an from this 'area to service new De
Lux Vending Mach. Route. One who
can qualify as to honesty and ability
will be interviewed locally. Car and
$600.00 cash investment necessary, ful-
ly secured. Write P.O. box 7047, Min-
neapolis 11, Minn. )19S
WANTED TO RENT
SINGLE COED desires room, preferably
near campus, preferably for remAinder
of semester. Call NO 3-8130. )19L
FOR SALE

MISCELLANEOUS
MUNICIPAL GOLF COURSE now open
for playing. 1519 Fuller Road. )7M
BUSINESS SERVICES
TYPING - Theses, term papers, etc.
Reasonable rates, prompt service. 830
South Main, NO 8-7590. )44J
RICHARD MADDY - VIOLINMAKER.
Fine, old certified instruments and
bows. 310 S. State. NO 2-5962. )31J
New Atlas Tires
6,70X15, $15.95; 6.00x16, $13.95; 760x15,
$19.95 (exchange price plus tax)
Hickey's Service Station
Cor. N. Main & Catherine. NO 8-7717
)42J
SMITH'S FLOOR COVERINGS
205 N. Main 207 E. Washington
Headquarters in Ann Arbor for:
Armstrong linoleum and tile
NO 3-8321 NO 2-9418
Complete floor coverings shops
Mohawk and Bigelow carpets
Guaranteed installation or
"do-it-yourself."
)36J
HELP WANTED
YOUNG LADY for full time work at
soda fountain. No evenings or Sun-
days. Swift's Drug Store. 340 S. State,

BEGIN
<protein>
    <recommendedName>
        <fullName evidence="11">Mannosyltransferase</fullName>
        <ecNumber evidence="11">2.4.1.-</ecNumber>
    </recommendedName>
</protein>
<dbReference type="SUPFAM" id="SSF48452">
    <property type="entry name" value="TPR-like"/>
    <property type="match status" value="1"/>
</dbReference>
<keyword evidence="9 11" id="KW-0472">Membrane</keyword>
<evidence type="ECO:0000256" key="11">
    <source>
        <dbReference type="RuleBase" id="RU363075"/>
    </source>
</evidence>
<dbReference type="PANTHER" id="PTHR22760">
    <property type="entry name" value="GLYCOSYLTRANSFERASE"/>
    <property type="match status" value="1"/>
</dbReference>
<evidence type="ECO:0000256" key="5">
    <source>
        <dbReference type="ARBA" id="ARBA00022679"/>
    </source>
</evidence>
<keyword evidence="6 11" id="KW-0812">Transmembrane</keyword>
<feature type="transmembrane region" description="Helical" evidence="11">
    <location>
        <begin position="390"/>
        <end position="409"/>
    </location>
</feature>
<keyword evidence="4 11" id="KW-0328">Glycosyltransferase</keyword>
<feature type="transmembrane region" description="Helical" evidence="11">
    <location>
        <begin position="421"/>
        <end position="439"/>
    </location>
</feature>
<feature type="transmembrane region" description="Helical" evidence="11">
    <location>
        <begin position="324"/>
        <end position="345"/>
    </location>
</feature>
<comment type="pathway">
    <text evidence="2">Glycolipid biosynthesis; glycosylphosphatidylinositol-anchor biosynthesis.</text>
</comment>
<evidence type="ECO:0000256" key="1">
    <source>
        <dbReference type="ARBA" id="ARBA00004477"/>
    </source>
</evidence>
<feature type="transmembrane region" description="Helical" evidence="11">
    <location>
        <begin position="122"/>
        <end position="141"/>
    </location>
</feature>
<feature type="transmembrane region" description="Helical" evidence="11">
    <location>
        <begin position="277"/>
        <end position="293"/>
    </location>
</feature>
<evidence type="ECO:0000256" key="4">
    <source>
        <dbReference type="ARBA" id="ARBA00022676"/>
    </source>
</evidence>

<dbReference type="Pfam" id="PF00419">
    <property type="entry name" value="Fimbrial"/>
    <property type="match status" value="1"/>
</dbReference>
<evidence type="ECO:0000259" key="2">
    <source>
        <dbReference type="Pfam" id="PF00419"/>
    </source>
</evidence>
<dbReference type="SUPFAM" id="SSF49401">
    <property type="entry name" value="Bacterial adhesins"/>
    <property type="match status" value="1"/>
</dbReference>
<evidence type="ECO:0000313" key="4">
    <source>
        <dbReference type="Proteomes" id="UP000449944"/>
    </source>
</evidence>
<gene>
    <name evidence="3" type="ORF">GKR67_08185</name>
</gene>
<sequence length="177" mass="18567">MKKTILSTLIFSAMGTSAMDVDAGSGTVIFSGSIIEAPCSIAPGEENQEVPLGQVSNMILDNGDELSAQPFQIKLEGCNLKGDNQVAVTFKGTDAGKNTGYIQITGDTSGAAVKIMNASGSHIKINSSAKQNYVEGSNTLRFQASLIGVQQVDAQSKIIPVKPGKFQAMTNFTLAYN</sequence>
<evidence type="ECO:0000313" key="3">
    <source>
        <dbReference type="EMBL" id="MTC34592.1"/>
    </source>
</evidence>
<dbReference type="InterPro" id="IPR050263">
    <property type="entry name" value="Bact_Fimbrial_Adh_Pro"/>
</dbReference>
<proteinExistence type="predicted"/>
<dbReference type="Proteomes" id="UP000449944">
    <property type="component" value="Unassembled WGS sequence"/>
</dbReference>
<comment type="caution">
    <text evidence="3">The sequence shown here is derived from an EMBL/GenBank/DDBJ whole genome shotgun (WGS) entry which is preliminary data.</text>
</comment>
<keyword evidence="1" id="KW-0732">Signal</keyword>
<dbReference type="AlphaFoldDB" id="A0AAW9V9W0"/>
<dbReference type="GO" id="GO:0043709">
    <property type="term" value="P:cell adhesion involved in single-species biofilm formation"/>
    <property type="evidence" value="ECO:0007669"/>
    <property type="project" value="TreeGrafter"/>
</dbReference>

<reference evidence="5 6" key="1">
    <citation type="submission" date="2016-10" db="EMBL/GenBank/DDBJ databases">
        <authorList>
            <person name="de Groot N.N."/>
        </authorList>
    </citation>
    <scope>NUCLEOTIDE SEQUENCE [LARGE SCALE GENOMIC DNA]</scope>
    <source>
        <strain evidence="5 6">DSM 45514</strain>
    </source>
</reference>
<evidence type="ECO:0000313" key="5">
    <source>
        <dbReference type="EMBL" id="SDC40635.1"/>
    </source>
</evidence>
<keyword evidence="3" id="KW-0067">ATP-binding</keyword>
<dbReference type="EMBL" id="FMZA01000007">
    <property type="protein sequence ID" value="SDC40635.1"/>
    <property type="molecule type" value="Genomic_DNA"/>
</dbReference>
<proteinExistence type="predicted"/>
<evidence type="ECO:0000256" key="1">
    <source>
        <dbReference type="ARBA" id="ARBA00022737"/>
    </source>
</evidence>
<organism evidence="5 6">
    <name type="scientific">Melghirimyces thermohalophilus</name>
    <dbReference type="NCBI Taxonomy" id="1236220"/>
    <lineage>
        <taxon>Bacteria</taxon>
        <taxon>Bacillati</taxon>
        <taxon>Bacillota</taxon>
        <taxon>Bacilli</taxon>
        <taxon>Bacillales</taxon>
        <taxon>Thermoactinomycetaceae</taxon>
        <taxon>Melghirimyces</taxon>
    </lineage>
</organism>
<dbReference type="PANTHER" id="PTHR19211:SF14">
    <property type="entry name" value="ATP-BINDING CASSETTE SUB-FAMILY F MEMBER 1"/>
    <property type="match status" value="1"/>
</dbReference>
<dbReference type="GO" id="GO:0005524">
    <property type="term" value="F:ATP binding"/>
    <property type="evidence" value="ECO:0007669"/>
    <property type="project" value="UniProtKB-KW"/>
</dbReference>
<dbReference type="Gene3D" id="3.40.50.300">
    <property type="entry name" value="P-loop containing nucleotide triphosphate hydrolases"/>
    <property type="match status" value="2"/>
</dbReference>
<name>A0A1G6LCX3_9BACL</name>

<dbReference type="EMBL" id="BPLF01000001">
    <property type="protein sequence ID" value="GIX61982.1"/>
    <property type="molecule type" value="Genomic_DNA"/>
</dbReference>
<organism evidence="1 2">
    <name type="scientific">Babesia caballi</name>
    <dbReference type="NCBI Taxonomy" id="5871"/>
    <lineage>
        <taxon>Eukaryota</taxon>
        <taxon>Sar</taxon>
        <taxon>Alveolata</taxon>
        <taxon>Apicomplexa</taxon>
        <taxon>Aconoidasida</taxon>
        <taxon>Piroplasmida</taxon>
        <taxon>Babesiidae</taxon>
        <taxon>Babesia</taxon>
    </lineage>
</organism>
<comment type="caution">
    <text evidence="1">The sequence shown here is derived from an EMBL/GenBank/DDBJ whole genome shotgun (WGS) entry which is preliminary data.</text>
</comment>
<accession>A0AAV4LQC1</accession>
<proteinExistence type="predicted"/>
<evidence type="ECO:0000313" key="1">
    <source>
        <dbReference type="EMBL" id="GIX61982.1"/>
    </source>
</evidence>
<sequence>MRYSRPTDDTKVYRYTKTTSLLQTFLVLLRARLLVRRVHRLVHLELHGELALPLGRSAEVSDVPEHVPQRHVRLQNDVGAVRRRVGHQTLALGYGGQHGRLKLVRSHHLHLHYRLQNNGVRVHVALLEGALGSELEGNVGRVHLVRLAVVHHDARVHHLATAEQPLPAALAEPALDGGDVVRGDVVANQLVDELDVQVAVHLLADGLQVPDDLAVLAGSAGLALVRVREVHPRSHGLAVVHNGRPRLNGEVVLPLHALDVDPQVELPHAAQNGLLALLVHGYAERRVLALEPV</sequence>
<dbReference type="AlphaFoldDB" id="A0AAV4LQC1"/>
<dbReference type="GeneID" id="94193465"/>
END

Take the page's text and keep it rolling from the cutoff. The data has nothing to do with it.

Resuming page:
NO 2-0534. )105H
JUNE GRADUATE-Young woman with
recreational interests and skills to
work full time as a recreational work-
er at Methodist 'hildren's Village,
Detroit. Start about June 13. Mr.
DeNuth. KEnwood 1-4060 (Detroit)
between 9-5 on weekdays. )104H
MALE replacement wanted for meal job
at Sigma Delta Tau. Hours 12-1, 6-7.
Phone NO 8-8844. )1038
STUDENT ORGANIZATION is interest-
ed in finding a non-student woman
with business procedure to work aft-
ernoons from 3 to 5, and Sat. morn-
ings 9 to 12. Phone NO 2-5514 between
5 and 6 P.M. only. Ask for Fred Shel-
don. )988
WANTED-Cab drivers, full or part tlm*.
Apply 113 S. Ashley. Ann A -bor Yellow
and Checker Cab Company. Phone
NO 8-9382. )70H
Read and Use
Daily Classifieds

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ARMY; NAVY
39c, shorts
Sam's Store,

type oxfords-$6.88, sox
69c, military supplies.
122 E. Washington.
)123B

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When Thorwald Dockstader-sophomore, epicure, and sports-
man-first took up smoking, he did not simply choose the first
brand of cigarettes that came to hand. No, indeed! He did what
any sophomore, epicure, and sportsman would do: he sampled
several brands and then picked the gentlest, tastiest, most
thumpingly,. wondrously, unfailingly pleasing of all - Philip
Morris, of corris!
Similarly, when Thorwald Dockstader took up girls, he did
not simply select the first one who came along. No, indeed!
Thorwald sampled. He took out several likely girls and-then he